Australia’s regulatory environment: one year on from Hayne

A year on from the Hayne Commission represents a natural time to consider the new regulatory environment facing corporate Australia.

Remediation costs in the financial sector have passed $7bn and are still heading upwards, and there are over 40 recommendations to be implemented through legislation or other regulatory reform over the next 12 months.

On top of that, in November, corporate regulator APRA unveiled its plans for a ‘more intensive regulatory approach to transform governance, culture, remuneration and accountability (GRCA) practices across the financial sector.

The Commissioner Kenneth Hayne during The Royal Commission’s initial public hearing into Misconduct in the Banking, Superannuation and Financial Services Industry. AAP Image/Fairfax media, Eddie Jim

Deputy Chair John Lonsdale said: ‘Although boards are ultimately responsible for GRCA within their institutions, we have concluded that a higher degree of regulatory prescription and oversight is needed to achieve the requisite improvement in GRCA practices and community outcomes.”

This came a year after fellow regulator ASIC’s public unveiling of its ‘Why not litigate?’ approach.

In this new tougher era it is not surprising that in a recent KPMG survey, the regulatory environment was a top area of concern for CEOs.

There are different concerns within this – part of the frustration also stems from the inadequate harmonisation of regulation across state and federal jurisdictions. Some leaders are also worried about dealing with the sometimes confusing and contradictory overlap or inconsistency between Australian and foreign regulation.

But most of the pressure stems from the sheer weight of new regulation coming online. Australia is very much in a regulation ‘on’ phase. If the community and government today believe a sector is not running well, there is a tendency to step in and regulate.

The crumbling trust in institutions and organisations has eroded the benefit of the doubt that used to allow business to attempt to solve its own problems.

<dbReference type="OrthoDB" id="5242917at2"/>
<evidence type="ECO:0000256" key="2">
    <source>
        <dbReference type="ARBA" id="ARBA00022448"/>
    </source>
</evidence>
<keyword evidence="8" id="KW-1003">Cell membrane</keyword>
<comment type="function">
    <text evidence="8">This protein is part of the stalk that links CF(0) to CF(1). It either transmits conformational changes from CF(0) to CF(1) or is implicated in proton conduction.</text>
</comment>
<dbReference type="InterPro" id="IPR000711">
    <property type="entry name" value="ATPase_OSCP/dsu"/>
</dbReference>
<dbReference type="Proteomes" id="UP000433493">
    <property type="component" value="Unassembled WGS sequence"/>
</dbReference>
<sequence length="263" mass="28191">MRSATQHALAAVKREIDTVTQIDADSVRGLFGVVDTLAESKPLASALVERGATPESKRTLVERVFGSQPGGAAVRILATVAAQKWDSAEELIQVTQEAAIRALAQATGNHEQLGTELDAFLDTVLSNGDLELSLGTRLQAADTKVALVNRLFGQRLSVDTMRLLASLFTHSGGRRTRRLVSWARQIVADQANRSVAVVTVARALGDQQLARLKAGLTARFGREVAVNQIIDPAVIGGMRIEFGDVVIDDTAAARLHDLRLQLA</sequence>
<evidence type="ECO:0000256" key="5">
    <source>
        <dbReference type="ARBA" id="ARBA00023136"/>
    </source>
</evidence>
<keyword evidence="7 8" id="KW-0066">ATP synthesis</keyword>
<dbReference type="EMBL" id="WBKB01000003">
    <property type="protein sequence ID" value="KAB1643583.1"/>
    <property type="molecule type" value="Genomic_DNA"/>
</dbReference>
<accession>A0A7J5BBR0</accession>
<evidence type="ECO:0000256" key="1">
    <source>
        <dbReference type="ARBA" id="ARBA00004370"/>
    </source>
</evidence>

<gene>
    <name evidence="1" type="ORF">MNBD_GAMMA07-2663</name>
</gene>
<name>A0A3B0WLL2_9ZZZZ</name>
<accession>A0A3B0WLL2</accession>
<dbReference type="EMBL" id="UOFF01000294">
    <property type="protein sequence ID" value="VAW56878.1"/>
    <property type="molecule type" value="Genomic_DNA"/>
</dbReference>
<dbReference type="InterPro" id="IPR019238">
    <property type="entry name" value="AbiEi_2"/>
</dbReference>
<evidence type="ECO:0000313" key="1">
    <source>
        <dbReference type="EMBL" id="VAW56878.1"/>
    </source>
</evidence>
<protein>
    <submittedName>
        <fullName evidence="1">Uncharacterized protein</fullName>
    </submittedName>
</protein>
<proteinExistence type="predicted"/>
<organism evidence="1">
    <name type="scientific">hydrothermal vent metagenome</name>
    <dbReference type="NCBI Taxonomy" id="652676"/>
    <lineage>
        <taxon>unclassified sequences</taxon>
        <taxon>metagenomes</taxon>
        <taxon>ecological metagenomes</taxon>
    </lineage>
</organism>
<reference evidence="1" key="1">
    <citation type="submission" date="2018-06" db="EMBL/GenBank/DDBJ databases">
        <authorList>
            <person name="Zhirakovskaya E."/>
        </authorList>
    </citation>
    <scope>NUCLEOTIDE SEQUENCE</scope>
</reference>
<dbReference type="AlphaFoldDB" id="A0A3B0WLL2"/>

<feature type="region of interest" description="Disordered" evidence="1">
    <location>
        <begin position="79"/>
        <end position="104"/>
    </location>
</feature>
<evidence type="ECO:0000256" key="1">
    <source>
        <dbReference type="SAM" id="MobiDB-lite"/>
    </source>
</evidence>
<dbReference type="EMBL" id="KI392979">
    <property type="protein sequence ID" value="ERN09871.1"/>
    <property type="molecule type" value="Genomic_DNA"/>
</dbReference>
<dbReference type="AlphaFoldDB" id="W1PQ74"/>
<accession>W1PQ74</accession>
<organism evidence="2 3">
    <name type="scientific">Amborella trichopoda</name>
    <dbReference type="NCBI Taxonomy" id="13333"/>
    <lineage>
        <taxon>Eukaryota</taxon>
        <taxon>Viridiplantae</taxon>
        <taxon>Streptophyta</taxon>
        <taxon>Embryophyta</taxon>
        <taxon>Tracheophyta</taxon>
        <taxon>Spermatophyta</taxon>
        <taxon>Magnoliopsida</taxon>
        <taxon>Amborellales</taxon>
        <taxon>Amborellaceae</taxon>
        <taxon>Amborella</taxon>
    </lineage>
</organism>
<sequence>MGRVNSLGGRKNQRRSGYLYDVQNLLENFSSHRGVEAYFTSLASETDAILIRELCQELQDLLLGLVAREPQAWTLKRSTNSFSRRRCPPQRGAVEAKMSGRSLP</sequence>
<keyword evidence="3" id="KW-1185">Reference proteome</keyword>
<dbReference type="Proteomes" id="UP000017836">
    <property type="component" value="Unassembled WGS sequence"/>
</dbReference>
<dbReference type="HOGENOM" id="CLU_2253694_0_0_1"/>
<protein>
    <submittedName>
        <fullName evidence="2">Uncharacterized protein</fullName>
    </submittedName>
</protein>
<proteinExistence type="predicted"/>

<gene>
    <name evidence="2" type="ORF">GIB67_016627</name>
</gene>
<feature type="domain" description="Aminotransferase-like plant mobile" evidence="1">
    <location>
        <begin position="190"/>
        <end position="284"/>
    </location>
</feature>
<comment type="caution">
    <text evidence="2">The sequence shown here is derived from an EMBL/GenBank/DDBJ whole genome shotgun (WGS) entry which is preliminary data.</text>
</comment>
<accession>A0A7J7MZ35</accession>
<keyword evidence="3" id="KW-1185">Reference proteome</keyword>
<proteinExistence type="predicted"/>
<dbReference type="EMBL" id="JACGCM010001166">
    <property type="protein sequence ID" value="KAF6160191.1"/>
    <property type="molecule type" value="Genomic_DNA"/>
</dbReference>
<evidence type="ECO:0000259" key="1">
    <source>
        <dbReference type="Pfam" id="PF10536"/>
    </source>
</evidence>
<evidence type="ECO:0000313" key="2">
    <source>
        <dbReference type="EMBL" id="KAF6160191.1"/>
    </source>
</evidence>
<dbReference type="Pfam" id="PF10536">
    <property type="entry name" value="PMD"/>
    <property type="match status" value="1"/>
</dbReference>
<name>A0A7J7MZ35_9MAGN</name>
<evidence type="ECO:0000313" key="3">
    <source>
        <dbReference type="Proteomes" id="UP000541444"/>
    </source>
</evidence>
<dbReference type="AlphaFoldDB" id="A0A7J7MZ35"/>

But with so much legislation and regulation being introduced there is the risk that some aspects of it will overlap, some aspects may be inconsistent, and some aspects may have unintended consequences.

Yet this is the environment in which Australian business is now operating. Gone are the days when regulatory change used to be preceded by extensive rounds of consultation with industry and relevant experts.

This trend toward more – and more stringent – regulation is almost guaranteed to continue well into the 2020s. Government will remain under community pressure to get tough, introduce more laws, and to enforce them more vigorously.

So if you’re one of the majority of business leaders who consider this to be area of concern how can you usefully approach the challenge heading into the next decade?

The first and most important action any organisation can take is to ensure it is doing the right thing, and being seen to be doing the right thing.

An element of this is looking to modernise, standardise and digitise existing legal, risk, regulatory, and compliance functions into a unified and proactive function that has regulator engagement and management as a core of its strategy.

Fundamental questions will need to be answered here. What is the right strategy for your organisation? Is it openness, transparency, and full engagement? Certainly this is common in jurisdictions like the US. American institutions, upon identifying a problem, will tend to self-report and then look to manage the rectification process in cooperation with the regulator.

But this requires a culture of trust between the regulator and the regulated. It’s fair to say such a culture is uncommon in many areas of Australian business, where a more antagonistic dynamic has tended to evolve.

So where does this leave Australian business leaders, given that maintaining a defensive crouch is hardly an appealing long-term prospect? One alternate option is to engage more with fellow organisations in the sector, as well as community stakeholders and consumer groups, and start mapping out what a modern, customer-centric approach – and regulatory framework – looks like for your particular industry.

Defining what good and ethical practice looks like through a customer-centricity lens is an area in which organisations have a uniquely powerful perspective.

If organisations engage openly and in good faith to define and pursue customer-centric reforms, it could open up pathways for industry and regulators to work together to come up with frameworks that work better for end-users and business alike.

Such engagement becomes particularly important when you consider a salient fact: the regulation onslaught has not really begun as yet. This trend towards more – and more stringent – regulation is almost guaranteed to continue well into the 2020s. This has been the lived experience in other jurisdictions like the UK.

Yet in many respects the new laws and tighter restrictions we are now seeing are a rear guard approach to old issues. We have not really begun to tackle the regulatory problems posed by new digital technologies like big data and artificial intelligence.

As the community and government become more cognisant of the risks and implications of emerging tech, regulation is sure to follow. But the process is very unlikely to be a tidy one.

After all, if large businesses – with their abundant resources, reach, and access to talent – are struggling with the vast implications of new tech how do we expect regulators to process the challenge?

Acknowledging this future truly underscores the importance of forging more cooperative relationships.

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